Posted on: 04-09-2019 in UK
A change affecting the renewal of UK passports was introduced on September 10th, but not formally announced by the Home Office.
Until now, travellers renewing their British passport would have any remaining time on their old passport added to their new one – meaning that if you had six months remaining when you applied for your passport, your new one would have 10 years and 6 months. As many countries require at least six months before the expiration of your passport for valid travel, millions of Brits – it is reported – are set to be short-changed by the new system, which essentially adds up to a 5% increase in price.
There are many countries worldwide that require you to have at least 6 months left on you passport at the time of travel – if you don’t, you may be denied entry.
These countries include: UAE, Sri Lanka, St Lucia, Thailand, China, Russia, Indonesia, and Turkey. This is by no means an exhaustive list and you should consult with the government website to check your intended country of travel.
What Brits may not be aware of is that the list of countries you need 6 months on your passport to travel to looks set to change after Brexit. After Brexit, you may be denied entry to certain EU countries if you do not have 6 months before the expiry of your passport.
The UK Government has said that travellers looking to travel to the Schengen area (including Austria, France, Germany, Netherlands, Portugal, Spain, Switzerland, Poland, Norway, Italy and Sweden) after 29th March 2019 should ensure their passports have more than six months validity.
This is worth keeping an eye on – especially if you travel with children, who have a five year expiry on their UK passports until the age of 16.
Papers released by the Government after Teresa May chaired a meeting with the cabinet to discuss how a no-deal Brexit outcome could be handled have revealed a number of changes for UK travellers.
As Britain prepares to depart from the EU, the transition will be signified visually in the British passport. Britons look set to be issued with the old style blue passports following Brexit in 2019, replacing the burgundy style Brits currently receive. Passports issued after March 2019 will not include the words “European Union” either.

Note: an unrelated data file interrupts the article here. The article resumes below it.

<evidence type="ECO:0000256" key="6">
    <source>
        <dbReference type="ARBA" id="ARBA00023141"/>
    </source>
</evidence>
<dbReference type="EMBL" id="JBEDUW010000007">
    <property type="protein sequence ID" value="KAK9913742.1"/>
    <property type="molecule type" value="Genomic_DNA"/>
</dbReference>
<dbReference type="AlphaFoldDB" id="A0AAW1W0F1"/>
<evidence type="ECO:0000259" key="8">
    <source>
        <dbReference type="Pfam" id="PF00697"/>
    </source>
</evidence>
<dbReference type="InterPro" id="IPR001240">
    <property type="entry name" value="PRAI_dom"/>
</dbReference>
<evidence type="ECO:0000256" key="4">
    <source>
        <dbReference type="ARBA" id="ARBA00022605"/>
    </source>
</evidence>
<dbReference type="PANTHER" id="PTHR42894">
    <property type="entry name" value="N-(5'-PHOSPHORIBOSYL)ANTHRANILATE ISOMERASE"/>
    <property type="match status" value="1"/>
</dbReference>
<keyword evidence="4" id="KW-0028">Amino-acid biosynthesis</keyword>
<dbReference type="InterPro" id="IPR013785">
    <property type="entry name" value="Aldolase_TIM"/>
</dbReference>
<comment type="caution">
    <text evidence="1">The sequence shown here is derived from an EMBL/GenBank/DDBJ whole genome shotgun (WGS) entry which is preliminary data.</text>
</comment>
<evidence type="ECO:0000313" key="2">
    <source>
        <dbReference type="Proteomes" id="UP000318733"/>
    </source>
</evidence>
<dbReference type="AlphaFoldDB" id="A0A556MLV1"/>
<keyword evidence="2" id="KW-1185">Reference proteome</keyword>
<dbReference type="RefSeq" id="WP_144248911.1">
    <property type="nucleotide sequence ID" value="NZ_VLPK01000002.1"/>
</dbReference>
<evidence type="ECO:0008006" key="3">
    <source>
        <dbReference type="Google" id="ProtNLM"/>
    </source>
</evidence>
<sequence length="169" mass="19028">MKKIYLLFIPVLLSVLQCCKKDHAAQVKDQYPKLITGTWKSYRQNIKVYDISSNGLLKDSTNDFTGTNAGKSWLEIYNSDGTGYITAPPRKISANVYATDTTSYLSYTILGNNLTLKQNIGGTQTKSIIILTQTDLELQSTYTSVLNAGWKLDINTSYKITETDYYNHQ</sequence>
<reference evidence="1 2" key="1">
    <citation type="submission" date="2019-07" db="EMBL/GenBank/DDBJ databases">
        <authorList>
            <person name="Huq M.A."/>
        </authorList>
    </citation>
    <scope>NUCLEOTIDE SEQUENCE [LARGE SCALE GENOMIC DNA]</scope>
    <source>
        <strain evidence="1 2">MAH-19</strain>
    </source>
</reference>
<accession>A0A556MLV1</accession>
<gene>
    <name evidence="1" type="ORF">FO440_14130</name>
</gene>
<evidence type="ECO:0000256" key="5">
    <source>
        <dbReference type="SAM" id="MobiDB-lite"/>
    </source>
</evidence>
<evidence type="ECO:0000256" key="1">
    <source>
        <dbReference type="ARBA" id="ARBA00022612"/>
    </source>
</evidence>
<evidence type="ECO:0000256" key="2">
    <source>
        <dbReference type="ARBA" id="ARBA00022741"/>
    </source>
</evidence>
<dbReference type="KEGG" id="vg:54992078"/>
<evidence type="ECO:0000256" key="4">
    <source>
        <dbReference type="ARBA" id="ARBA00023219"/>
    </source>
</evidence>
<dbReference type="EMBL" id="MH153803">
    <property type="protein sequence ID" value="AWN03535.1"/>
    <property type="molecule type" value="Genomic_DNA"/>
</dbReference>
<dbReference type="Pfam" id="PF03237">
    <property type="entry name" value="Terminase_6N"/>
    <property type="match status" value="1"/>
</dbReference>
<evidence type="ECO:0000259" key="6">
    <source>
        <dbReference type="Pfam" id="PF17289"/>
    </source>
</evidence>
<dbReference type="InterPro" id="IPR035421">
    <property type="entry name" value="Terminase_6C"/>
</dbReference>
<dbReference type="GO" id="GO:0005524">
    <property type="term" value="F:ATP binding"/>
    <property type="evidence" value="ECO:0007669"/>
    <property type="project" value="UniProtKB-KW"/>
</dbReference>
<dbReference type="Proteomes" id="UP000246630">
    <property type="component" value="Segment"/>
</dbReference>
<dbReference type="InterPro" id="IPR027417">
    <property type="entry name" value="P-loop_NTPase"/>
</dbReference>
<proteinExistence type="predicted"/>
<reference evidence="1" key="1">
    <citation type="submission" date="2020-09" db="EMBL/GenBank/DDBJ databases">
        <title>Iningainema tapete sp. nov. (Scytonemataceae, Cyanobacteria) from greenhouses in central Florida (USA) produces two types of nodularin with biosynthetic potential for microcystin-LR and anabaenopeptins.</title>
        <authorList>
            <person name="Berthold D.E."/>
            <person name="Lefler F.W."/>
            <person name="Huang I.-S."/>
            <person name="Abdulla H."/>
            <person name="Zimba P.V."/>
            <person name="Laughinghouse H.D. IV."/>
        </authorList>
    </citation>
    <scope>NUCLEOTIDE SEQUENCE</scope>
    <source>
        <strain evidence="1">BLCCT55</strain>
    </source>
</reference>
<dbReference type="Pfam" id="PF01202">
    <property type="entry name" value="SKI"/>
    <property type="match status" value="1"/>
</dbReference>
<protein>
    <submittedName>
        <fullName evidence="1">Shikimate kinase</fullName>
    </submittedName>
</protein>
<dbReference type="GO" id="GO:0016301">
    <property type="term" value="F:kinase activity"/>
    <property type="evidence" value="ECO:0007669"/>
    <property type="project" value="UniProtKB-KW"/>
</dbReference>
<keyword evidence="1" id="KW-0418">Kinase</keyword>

Brits should also be aware that a no Brexit deal could also have a significant impact on their ability to drive vehicles on the continent. The papers revealed that British drivers may no longer be able to use their UK driving licence in the EU, meaning that British motorists would need to obtain an international driving permit to drive through France, for example.
A UK passport was rated the 8th most powerful passport in a 2017 study by Henley and Partners, a citizenship and planning firm, which looked at the number of countries that can be visited without a visa. Britons can visit 173 countries without a visa, but the top spot goes to German passport holders, who can visit 176 out of a possible 218. Also ranked ahead of the UK were Spain, Italy, Finland and the US. Syrians have the least powerful passport with visa-free access to fewer than 30 countries.
The cost of a UK postal passport application rose by 17% six months ago, from £72.50 to £85. Despite the hefty price hike, a UK passport is still nearly half the cost of an Australian passport, at £157! A Syrian passport would set you back even more – at a whopping £287!!
King Henry V, victor at the Battle of Agincourt and British monarch immortalised by Shakespeare, was also a savvy traveller. He first introduced the concept of the passport in the fifteenth century to help his citizens prove their identity when travelling outside of the country. British passports today are still issued in the name of Her Majesty the Queen.
Norway! Norwegians’ passports are issued in one of three colours (red, white or turquoise) and if you shine an ultraviolet light on to its pages, the Northern Lights will appear as luminescent trails across the pages – a more comfortable way of seeing them, perhaps, than a trip to Tromsø!